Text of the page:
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The battle for Brocha's radio aid

Photo: Brocha's story

Esther faced an ongoing battle to get her daughter Brocha (6), who is moderately deaf, the support she needed in class. 

Esther’s heart sank as her daughter burst into tears and flung herself on the couch, kicking and screaming. Every day after school she had a meltdown.

Brocha, who is moderately deaf, was frustrated because she couldn’t hear and exhausted after trying to listen all day. Esther felt a radio aid would help – but despite asking repeatedly, she was told Brocha wasn’t eligible.

“It broke my heart,” says Esther. “It’s not her nature to behave that way. But she was tired, she couldn’t even see friends or do after-school clubs.”

“It broke my heart. It’s not her nature to behave that way.”

Esther had battled for support for Brocha since she failed her newborn hearing screening. Brocha’s hearing was tested regularly, but the answer was always, “It’s glue ear, it’ll clear up.”

“We were fobbed off,” says Esther. “They said it was pointless referring her to ENT. But at age two, Brocha wasn’t talking and was unaware anyone was speaking unless we tapped her to get attention.

“I told them she’d not passed a hearing test since birth – I wanted an ABR (auditory brainstem response) test under anaesthetic, but they refused. Finally, after letters from me, our health visitor and GP, they agreed.”

Just before Brocha’s third birthday, she was admitted for grommets and the ABR. “The doctors said, ‘We can see you’re a pushy mother, it’s just glue ear.'” They were quite nasty to me, but when Brocha came out of theatre, their attitude changed. They diagnosed her as moderately deaf with a sensorineural loss,” says Esther.

“They gave no further details but said an audiologist would contact us. I didn’t even know what one was! No appointment arrived so I kept phoning.

“Then a friend gave me the National Deaf Children’s Society helpline number; they sent loads of information.”

It took two months for Brocha to get hearing aids. “There was an immediate difference,” says Esther. “In two weeks she started learning to talk.”

When Brocha started at a Jewish nursery, Esther and husband Michael wanted her to learn the Hebrew alphabet and after reading up on radio aids from our information resources, Esther was convinced Brocha would benefit.

“Brocha’s clever, why shouldn’t she learn with her class?”

“I asked repeatedly but it never happened,” says Esther. “It took ages to assess her. There were two other deaf children and they taught all three out of class. I didn’t want that; Brocha’s clever, why shouldn’t she learn with her class? Every week I’d phone; nothing happened.”

Brocha moved up into Reception and every week they were taught new songs with different topics and she’d come home upset. “Singing is a big part of learning and testing in a Jewish school,” explains Esther.

“I bought an MP3 player and asked the teacher to put the songs on to link to the loop on Brocha’s hearing aids. It wasn’t fair; it was obvious she needed a radio aid. But the hearing impairment team said she didn’t need one; they said she had ‘mild’ loss, but it’s moderate, even without intermittent glue ear. But they take the average threshold of the better ear!”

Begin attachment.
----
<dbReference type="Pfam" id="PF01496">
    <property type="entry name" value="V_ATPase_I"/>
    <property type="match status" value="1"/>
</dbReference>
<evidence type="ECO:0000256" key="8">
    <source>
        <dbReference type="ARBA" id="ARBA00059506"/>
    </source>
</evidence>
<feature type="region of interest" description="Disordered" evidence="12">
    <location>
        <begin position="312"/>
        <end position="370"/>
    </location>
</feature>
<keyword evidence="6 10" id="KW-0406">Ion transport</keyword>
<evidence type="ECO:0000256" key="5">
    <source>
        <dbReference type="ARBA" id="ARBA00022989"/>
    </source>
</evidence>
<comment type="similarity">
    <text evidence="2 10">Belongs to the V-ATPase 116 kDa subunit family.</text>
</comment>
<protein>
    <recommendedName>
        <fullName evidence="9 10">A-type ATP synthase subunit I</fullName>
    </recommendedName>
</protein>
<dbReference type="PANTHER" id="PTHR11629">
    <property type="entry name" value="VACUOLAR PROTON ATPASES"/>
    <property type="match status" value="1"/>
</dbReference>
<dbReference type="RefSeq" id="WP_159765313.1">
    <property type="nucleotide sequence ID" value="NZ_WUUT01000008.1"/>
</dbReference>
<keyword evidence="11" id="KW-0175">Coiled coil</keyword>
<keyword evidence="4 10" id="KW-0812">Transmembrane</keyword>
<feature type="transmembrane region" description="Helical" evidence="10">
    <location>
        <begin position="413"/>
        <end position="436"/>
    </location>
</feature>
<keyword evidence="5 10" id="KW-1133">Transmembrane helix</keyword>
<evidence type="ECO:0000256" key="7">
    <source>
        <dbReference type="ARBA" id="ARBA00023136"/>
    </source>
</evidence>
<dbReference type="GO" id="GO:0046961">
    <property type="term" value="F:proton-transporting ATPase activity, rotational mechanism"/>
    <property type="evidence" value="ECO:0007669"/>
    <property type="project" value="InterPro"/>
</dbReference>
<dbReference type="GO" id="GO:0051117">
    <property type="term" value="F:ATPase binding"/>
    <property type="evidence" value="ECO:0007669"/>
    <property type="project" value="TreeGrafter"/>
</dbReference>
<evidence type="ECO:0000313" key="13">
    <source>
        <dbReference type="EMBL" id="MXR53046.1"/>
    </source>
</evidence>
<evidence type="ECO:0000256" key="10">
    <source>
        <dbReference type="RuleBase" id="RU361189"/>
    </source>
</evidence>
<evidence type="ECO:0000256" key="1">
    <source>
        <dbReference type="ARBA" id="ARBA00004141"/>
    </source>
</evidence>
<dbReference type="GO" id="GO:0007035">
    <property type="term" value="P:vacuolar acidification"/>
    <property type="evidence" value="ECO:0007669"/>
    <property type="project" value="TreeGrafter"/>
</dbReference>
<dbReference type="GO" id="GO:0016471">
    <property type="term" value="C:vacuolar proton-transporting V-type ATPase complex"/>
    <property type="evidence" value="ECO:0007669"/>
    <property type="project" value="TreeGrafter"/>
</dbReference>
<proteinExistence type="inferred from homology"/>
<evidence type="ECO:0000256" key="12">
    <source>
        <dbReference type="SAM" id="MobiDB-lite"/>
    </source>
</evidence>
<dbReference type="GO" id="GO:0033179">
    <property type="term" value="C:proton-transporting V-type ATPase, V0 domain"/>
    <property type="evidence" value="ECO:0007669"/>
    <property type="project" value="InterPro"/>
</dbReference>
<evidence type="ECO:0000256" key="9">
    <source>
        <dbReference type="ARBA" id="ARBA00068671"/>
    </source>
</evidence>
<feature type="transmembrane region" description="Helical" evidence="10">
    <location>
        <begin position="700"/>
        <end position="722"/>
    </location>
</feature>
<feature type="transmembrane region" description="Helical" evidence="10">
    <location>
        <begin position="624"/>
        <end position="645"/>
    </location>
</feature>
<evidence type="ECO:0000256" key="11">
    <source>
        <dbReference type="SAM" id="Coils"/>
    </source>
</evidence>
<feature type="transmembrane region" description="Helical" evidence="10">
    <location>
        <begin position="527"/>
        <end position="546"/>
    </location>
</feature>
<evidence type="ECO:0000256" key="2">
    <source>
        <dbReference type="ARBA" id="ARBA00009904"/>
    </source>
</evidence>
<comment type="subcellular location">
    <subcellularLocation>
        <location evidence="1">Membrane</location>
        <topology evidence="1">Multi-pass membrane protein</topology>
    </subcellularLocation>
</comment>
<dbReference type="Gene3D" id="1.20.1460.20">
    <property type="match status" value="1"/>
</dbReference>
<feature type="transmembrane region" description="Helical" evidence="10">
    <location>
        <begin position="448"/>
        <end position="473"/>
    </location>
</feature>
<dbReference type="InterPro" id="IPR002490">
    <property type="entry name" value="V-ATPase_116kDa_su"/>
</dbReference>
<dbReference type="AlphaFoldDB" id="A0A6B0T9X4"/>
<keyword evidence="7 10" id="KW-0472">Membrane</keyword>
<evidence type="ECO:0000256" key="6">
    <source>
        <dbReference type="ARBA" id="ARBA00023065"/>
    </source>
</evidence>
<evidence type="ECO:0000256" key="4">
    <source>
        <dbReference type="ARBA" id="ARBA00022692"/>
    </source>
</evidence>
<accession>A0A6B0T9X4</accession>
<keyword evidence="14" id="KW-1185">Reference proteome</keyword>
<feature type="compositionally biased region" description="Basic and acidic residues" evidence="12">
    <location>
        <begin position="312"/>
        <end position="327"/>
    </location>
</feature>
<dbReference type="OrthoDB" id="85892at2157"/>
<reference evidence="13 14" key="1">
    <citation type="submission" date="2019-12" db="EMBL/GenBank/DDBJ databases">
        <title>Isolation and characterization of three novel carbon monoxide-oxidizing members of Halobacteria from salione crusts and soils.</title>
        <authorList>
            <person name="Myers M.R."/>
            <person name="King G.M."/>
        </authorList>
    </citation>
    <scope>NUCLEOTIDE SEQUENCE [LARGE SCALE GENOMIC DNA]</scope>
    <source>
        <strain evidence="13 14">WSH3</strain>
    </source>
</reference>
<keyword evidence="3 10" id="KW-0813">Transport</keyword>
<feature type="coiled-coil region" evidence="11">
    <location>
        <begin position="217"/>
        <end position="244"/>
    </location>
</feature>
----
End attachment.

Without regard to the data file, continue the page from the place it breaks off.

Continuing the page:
At last, after more letters to the school and hearing impairment team, they agreed on a radio aid – but instead provided a soundfield system. “That’s not right for her; it helped only when class was quiet, she still missed lots and it couldn’t be used in PE and assemblies,” says Esther.

“They’d say ‘She’s managing fine,’ but they didn’t know what she was capable of.”

“I spent the rest of the year telling them she needed a radio aid.” Desperate, Esther called our helpline and we suggested they trial a radio aid from our loan scheme. “The hearing impairment team wouldn’t sign the loan form; they were too scared it’d prove it was the right thing,” says Esther.

So with the help of their children and families’ support officer, Esther wrote to the team, explaining Brocha wasn’t achieving what she was capable of and was missing out on extracurricular activities through tiredness, also mentioning equal opportunities and emotional wellbeing.

“They’d say ‘she’s managing fine,’ but they didn’t know what she was capable of. I want her to have the opportunities her hearing peers have,” says Esther.

“The day after receiving the letter, they signed the loan form and we got the radio aid in September. I couldn’t have imagined the difference; it was phenomenal! Brocha said ‘I’m never giving it back!’

"She knew all the answers, learnt so much, was joining in and enjoying it. She said, ‘I’ve got the teacher’s voice right next to me.’ Her teachers couldn’t believe the difference it made. They gave her worksheets ahead of her level, and she got a certificate for ‘beautiful participation’.”

At the end of the three-month loan the team agreed to a radio aid. An initial outdated one proved ineffectual, but after more letters from Esther, in January they got a new one.

“It’s hard to be assertive if you’re not sure what you’re asking for is right. The National Deaf Children’s Society empowered me.”

“It was worth the battle,” says Esther. “She’s a different girl, never tired or cranky. She goes to after-school clubs, is happier and has made friends.”

While the couple’s son Eliyohu (4) is hearing, their youngest daughter Soroh (2) is moderately deaf. This time Esther knew where she stood and insisted on hearing aids at three months, and Soroh is progressing well and talking. “It’s hard to be assertive if you’re not sure what you’re asking for is right,” says Esther. “The National Deaf Children’s Society empowered me.”